Showing posts with label XPS. Show all posts
Showing posts with label XPS. Show all posts

Tuesday, September 25, 2012

When is XPS not XPS? When it's OXPS. (Actually OXPS is a better XPS, but not if you're on Win7/Vista/XP)

Mitch Prince's Blog - XPS and OXPS file support in Windows 7 and Windows 8

"The XMLPaper Specification (XPS) was originally created by Microsoft and then adopted by ECMA TC46 as ECMA-388, the Open XML Paper Specification.  This is also referred to as OpenXPS.  XPS has the file extension of XPS and OpenXPS uses the OXPS file extension. These two file formats aren’t the same. Windows Vista and Windows 7 both contain support to view and create XPS files.  You can choose to print to the “Microsoft XPS Document Writer”  (MXDW) to create an XPS file and use the XPS Viewer to view them.

Windows 8 can view and create both XPS and OXPS files.   See OpenXPS Support in WindowsThe “Microsoft XPS Document Writer”  defaults to creating an OXPS file [GD:Emphasis added].  When creating a document, you can choose which file type to create when you are prompted for the filename.  You can change this default using the group policy editor or use PowerShell as described in Changing the Default Format for Microsoft XPS Document Writer.

You can’t view an OXPS file on earlier versions of Windows (i.e Windows 7, Vista, or WinXP) because, these operating systems only support XPS.

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The Microsoft XML Paper Specification Essentials Pack (version 1.2) provides support for Vista and Windows XP to view and create XPS files but, not OXPS files.

However, you can use the XpsConverter utility to convert OXPS files to the XPS file format.  The Windows Driver Kit 8 (WDK) which used to be called the DDK, describes the XpsConverter tool.  This tool isn’t included in WDK 7.

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I hadn't seen this and personally had thought XPS was pretty much dead. Interesting that not only is it not dead on Windows 8, but there's a new, better, and more open version.

The important point here is that if you're on Win8 and using XPS to share documents (say you're printing them to XPS to share them with someone else, or to archive a print out, etc) and they are on Win7, Vista, XP, you're going to want to either change your XPS Printer Driver settings or convert them.

Saturday, February 02, 2008

Custom XPS Printer Driver Magic

Adrian Ford - Generating XPS Automagically

"I got a mail overnight asking about ways to automatically generate XPS from applications, specifically asking for a way to enable existing applications that don't have knowledge of XPS to generate XPS content. The Microsoft XPS Document Writer (MXDW) allows you to do this, irrespective of whether you're using the .Net or Win32 platforms. There's two ways that applications can invoke MXDW. The first is via the normal action of a user printing, where MXDW is explicitly selected as the target printer. When using this route MXDW displays a 'Save As' dialog so the user can set the target XPS filename. The second route is where the application programmatically selects MXDW as the printer, in this case it can automatically set the output filename by setting lpszOutput in DOCINFO [1] [2]. ...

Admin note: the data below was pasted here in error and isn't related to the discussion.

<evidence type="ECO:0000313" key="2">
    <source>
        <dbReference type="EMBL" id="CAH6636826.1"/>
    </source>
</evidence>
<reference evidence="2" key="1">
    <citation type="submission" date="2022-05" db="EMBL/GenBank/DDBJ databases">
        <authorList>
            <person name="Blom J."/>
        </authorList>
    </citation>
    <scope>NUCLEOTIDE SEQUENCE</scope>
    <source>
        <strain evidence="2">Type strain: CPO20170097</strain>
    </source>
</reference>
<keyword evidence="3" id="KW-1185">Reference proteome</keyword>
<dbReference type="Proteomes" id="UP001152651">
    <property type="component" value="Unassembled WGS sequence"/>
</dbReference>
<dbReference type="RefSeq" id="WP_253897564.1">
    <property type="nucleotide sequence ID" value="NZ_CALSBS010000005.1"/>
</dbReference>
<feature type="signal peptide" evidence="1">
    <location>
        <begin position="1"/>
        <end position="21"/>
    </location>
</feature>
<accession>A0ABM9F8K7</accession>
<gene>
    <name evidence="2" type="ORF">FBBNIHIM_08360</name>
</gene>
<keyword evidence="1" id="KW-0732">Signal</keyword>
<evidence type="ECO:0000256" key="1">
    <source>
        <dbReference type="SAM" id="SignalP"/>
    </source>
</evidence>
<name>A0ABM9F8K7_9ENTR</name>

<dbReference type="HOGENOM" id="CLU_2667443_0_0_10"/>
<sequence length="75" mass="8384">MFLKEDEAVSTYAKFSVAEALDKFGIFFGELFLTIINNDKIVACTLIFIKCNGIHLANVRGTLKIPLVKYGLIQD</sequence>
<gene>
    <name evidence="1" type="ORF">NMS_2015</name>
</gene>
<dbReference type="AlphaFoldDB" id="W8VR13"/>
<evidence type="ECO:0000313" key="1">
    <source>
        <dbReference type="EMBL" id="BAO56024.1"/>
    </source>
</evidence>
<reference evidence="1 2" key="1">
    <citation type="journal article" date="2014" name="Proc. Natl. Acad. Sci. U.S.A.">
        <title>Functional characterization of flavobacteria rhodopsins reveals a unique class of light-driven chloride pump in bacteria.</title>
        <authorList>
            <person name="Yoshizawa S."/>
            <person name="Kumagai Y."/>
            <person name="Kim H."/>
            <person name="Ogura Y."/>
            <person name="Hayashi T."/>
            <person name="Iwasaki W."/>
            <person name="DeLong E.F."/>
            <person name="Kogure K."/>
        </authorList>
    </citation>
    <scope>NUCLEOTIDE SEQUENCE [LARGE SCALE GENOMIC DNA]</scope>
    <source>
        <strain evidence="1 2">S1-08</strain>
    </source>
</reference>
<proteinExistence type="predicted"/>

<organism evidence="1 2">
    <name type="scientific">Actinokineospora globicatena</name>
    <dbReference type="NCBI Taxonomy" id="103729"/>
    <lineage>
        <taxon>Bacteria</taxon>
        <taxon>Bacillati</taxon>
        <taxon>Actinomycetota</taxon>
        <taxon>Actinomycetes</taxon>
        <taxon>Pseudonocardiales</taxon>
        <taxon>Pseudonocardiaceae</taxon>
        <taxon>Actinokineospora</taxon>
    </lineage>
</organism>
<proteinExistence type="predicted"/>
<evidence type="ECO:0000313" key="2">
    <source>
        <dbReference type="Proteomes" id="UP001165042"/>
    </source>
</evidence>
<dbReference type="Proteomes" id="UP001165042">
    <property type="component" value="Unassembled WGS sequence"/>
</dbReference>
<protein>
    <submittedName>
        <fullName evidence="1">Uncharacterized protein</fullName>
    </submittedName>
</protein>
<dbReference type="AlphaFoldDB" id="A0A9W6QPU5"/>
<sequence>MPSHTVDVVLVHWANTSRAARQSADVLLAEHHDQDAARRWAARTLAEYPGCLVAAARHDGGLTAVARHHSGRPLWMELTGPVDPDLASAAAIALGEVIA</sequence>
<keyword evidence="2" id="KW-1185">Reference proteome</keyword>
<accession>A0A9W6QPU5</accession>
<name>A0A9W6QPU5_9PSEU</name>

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If you don't want users to select the filename (perhaps you want the file saved to some magic folder for further processing), and you're not in a position to modify the application to support setting the destination with DOCINFO, then there is another option [3]. Microsoft makes available the core components of MXDW as part of the Windows Driver Kit (available on Microsoft Connect and MSDN Subscriber Downloads). Using the WDK it is possible to build a custom XPS print driver (XPSDrv) that automates the output process, including doing much more than just setting a destination filename automatically.

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XPS has not yet come up at work (where I do EDD, Electronic Data Discovery) as a possible output/delivery format, but I think it's only a matter of time.

There's a ton of goodness in XPS and I believe it will fit well in the Legal/Litigation Support/EDD world.

Why? Think redaction (where text is "blacked out", marked over, redacted because it's privileged, private, confidential information). With XPS you can REALLY redact a document, physically removing and replacing the redacted text. No cut-n-paste recovery, no hiding it or just covering it up, but text nuked, gone, removed, for now and forever. It's also a open format and easy to delve into (at it's heart, it's a zip with XML in it...).

So I'm keeping a minor watch on the XPS space and the above post is something I may be able to use on day...(i.e. Creating a special/specific implementation/instance of a XPS printer where I can control its output, file name, etc.)